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Oral Health Buzz

Chewing Sugarless Gum Can Prevent Tooth Decay

Rebecca Desfosse

There's an easy way to prevent tooth decay - and it's as simple as chewing a stick of gum. People have been chewing gum since early Native Americans chewed resin from trees. These days, chewing gum (and the loud smacking sound that typically accompanies it) has negative connotations and was probably strictly forbidden by your sixth grade math teacher. However, could that forbidden gum actually be good for your teeth? According to the American Dental Association, if it's sugarless, it could be.

Studies have shown that chewing sugarless gum for just twenty minutes after eating can reduce tooth decay. It's all thanks to the increase of saliva in your mouth caused by chewing the gum. Saliva is extremely beneficial to oral health - clearing out food remnants and other debris, neutralizing acids to help prevent erosion of the tooth enamel, and getting rid of bacteria to prevent tooth decay. Saliva also contains nutrients like calcium, fluoride, and phosphates that strengthen tooth enamel. Without adequate saliva flow, you're at risk for numerous oral health problems like tooth decay, gum disease, and other infections.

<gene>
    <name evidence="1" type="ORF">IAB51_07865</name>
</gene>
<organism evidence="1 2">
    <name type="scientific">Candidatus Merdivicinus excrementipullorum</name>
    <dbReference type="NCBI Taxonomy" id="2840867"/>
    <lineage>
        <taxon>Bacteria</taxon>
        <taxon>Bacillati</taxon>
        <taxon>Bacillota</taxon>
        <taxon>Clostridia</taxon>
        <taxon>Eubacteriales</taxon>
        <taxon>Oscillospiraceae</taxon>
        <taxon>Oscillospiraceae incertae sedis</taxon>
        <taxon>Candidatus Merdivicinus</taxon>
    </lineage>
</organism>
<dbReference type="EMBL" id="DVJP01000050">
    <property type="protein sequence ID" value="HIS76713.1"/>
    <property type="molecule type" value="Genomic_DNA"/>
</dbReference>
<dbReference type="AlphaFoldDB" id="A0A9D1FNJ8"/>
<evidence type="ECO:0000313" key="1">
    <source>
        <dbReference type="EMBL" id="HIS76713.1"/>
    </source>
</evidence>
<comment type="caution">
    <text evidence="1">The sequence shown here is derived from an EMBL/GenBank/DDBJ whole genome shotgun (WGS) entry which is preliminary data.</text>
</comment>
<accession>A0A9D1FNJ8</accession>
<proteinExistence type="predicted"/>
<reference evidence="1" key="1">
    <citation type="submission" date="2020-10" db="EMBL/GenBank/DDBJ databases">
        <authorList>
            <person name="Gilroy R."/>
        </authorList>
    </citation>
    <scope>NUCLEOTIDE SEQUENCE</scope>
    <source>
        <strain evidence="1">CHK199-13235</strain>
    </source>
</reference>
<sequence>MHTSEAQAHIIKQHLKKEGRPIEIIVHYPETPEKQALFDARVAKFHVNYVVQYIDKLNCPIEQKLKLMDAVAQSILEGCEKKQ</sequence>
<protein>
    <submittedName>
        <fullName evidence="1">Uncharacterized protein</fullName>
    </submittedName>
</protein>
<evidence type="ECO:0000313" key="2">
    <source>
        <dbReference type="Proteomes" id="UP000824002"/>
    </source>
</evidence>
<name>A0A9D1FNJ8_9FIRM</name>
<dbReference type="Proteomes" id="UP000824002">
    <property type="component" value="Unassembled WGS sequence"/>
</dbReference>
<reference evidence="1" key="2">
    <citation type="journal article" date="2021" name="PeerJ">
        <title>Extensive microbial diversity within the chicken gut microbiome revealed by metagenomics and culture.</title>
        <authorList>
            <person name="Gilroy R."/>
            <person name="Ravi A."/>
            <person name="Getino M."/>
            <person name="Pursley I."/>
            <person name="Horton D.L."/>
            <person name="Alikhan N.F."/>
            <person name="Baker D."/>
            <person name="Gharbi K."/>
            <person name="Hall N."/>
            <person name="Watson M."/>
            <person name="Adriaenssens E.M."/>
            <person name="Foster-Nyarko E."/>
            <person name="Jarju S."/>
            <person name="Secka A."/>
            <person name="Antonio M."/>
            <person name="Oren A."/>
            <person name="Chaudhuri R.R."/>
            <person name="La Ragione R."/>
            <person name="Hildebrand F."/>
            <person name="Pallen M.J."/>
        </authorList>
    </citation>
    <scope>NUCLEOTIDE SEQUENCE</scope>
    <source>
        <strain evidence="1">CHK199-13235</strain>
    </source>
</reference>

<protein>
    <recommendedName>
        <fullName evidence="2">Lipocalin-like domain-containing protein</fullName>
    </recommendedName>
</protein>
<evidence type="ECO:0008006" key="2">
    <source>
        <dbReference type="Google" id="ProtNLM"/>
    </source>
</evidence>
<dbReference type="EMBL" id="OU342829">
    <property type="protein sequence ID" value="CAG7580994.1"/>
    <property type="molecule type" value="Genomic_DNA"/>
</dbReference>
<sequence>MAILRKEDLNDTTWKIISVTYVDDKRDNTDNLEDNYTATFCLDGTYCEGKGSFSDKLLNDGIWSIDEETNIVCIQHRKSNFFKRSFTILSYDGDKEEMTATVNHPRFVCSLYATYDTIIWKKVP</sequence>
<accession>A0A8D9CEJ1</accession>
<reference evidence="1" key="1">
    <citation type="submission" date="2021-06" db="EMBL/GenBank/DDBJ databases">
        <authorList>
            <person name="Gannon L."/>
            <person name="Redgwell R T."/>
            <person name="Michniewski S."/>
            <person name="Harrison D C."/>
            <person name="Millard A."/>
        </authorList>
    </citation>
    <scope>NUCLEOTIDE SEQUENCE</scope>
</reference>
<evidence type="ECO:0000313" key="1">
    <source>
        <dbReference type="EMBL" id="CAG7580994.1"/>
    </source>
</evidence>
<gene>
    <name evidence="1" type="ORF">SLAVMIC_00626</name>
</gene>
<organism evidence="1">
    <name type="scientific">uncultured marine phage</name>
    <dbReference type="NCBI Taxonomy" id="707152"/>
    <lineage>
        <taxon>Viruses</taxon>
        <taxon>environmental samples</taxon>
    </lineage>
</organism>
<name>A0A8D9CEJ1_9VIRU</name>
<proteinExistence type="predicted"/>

Chewing is the number one way to increase saliva flow. That's where chewing gum comes in. As you chew gum, you continually make a chewing motion, producing more and more saliva with every chomp. However, in order to see any benefits of saliva production, you'll need to stick with a sugarless gum. While it is true that chewing regular gum will increase saliva flow, the sugar present in it causes the bacteria and acids that lead to tooth decay to develop in the mouth, quickly negating any positive effects of the gum. Instead, choose gum sweetened by "fake" sweeteners such as xylitol or sorbitol that don't cause cavities.

Chewing gum shouldn't replace regular brushing, flossing, and dental checkups. Rather, it should be used as a supplement to these practices. If you're already a gum addict, stick to sugarless and reap the oral health rewards.

Source: Flickr Creative Commons

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